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The Veggie that Gets No Respect: A Tribute to Brussels Sprouts

Jeremy Hendon | February 2
The Veggie That Gets No Respect - brussels sprouts

“A fruit is a vegetable with looks and money. Plus, if you let fruit rot, it turns into wine, something Brussels sprouts never do.”
P. J. O’Rourke (1947 – )

Brussels Sprouts generally divide folks into two camps–they love them or detest them.

First grown in Italy during the Roman Empire, the sprouts we’re most familiar with may have been cultivated en masse in Belgium (hence the origin of “Brussels”) around 1587. They were then introduced to the U.S. in the 1800s.

Today’s varieties are less bitter than their ancient cousins, but they rarely get the respect that they deserve, either for their versatility or for their health benefits.  For instance.

Here are 7 Great Health Benefits that Should Encourage You to Give Brussels Sprouts a Try


are brussels sprouts paleo
1. Brussels Sprouts are members of the cruciferae (or mustard) family and are closely related to broccoli, cabbage and cauliflower.  Components in crucifers have been proven in lab studies to stop the growth of cancer cells in tumors of the breast, uterus, cervix, lung, colon and liver.

2. Brussels Sprouts contain glucosinolates, compounds that may also prevent the development of cancer.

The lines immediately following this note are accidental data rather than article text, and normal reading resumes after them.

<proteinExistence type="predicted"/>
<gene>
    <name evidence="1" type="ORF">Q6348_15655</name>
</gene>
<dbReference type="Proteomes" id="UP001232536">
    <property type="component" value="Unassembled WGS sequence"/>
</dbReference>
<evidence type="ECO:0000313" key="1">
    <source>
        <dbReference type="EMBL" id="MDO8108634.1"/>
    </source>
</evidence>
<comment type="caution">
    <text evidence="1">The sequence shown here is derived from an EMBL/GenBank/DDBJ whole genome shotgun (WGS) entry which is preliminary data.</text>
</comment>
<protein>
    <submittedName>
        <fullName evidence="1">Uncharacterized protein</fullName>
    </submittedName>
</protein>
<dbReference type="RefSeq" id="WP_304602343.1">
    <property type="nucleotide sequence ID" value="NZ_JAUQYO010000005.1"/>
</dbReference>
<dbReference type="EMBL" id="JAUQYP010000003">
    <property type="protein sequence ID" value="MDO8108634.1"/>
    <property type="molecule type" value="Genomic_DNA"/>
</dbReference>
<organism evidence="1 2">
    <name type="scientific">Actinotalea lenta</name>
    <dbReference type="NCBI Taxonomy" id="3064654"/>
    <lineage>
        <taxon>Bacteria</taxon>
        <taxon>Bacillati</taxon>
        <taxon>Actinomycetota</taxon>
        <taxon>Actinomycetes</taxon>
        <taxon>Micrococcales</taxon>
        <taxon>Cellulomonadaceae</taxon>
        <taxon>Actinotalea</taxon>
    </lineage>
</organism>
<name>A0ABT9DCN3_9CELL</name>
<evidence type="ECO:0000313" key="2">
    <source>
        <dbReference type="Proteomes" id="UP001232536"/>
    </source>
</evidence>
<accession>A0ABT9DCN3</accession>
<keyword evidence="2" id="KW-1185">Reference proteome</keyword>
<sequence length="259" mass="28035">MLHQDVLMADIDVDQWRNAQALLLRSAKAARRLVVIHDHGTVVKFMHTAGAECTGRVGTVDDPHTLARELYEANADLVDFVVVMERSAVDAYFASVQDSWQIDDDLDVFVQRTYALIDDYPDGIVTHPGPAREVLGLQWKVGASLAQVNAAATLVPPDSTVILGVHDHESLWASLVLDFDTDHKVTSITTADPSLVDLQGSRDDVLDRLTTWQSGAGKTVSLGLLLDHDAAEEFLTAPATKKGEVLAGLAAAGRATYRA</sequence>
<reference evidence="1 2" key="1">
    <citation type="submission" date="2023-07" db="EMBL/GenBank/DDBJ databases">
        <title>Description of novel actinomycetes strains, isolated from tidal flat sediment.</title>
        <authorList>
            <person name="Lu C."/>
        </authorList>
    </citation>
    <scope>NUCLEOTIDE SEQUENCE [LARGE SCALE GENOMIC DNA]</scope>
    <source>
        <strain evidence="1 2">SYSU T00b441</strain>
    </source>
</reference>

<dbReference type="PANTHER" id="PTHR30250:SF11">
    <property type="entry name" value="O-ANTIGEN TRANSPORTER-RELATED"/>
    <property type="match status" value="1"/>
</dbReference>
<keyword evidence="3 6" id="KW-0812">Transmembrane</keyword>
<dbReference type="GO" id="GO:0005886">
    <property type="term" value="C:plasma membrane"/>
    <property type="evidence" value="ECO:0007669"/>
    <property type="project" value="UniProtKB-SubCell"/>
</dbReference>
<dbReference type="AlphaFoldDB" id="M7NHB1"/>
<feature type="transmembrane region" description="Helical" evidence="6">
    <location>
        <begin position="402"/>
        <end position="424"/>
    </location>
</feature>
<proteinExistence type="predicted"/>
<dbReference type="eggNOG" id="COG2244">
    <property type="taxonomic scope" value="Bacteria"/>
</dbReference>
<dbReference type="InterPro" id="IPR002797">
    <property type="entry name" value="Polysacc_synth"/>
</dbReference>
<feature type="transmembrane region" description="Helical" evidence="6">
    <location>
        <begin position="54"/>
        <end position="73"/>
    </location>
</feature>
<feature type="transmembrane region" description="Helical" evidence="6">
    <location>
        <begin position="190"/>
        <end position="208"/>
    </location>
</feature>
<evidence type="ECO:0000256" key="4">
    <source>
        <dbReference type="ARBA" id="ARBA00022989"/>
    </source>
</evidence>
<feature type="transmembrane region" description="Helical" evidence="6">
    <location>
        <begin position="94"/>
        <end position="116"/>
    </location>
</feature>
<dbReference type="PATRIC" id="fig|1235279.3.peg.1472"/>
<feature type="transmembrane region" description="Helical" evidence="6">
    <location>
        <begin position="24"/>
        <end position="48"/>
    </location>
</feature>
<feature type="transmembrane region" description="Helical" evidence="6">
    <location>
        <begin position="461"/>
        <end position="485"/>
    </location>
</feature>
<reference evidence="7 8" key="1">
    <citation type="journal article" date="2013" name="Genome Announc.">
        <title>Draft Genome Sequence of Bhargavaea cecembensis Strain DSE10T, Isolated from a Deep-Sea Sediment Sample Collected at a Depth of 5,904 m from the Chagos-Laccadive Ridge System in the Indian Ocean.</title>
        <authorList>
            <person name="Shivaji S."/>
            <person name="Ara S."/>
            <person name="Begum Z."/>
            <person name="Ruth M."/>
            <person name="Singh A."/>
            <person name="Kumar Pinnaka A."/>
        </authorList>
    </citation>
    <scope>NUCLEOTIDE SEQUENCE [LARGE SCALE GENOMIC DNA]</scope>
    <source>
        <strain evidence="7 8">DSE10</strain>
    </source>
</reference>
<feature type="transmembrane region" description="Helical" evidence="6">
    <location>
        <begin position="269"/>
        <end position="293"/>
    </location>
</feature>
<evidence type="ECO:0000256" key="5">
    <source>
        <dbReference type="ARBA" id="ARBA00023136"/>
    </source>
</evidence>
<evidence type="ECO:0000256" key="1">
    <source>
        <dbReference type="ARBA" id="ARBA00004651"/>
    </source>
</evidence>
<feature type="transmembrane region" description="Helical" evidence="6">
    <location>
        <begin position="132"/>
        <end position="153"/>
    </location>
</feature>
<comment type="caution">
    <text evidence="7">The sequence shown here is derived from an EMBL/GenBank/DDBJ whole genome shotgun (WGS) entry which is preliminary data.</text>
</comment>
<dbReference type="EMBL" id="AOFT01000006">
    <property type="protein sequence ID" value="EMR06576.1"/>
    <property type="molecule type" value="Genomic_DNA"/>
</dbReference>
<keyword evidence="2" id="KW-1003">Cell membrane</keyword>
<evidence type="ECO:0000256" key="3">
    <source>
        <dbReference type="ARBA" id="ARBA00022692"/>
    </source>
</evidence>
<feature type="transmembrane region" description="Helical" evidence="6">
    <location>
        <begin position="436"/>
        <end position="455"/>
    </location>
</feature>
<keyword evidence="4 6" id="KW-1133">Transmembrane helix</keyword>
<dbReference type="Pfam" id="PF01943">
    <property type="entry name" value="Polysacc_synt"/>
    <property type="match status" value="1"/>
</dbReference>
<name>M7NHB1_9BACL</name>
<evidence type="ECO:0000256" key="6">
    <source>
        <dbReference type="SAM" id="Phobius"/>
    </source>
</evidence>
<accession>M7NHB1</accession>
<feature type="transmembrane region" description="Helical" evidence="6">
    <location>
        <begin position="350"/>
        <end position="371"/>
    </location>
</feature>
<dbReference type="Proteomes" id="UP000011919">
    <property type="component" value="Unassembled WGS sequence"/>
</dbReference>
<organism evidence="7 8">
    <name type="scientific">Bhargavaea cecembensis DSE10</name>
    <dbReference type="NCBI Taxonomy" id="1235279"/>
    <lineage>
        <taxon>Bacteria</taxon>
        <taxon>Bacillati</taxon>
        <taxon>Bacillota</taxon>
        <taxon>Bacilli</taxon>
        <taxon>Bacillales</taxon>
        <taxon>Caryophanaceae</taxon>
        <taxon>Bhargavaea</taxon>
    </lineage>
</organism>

3. Brussels Sprouts contain a decent amount of fiber and are low in calories.   With just 25 calories and almost 3 grams of fiber per 1/2 cup cooked, they’ll fill you up and suppress the urge to overeat.

4. Brussels Sprouts may also guard against cardiovascular disease. One study, published in the Journal of the American Medical Association, followed more than 100,000 men and women for up to 14 years and found that eating 1/2 cup or more of cruciferous vegetables each day reduced the risk of ischemic stroke by 32 percent.

5. Brussels Sprouts pack a hearty dose of Vitamin C, which protects the immune system, fights cardiovascular disease and cancer, and promotes eye health.    In fact, sprouts contain nearly fifty percent more Vitamin C than an orange, per serving.

6. Brussels Sprouts are a good source of several key vitamins and nutrients, including Vitamins A and K, manganese, potassium, calcium and folic acid.

7. Unlike many vegetables, Brussels Sprouts contain modest amounts of protein, with 2 grams of protein in a half cup of cooked sprouts.

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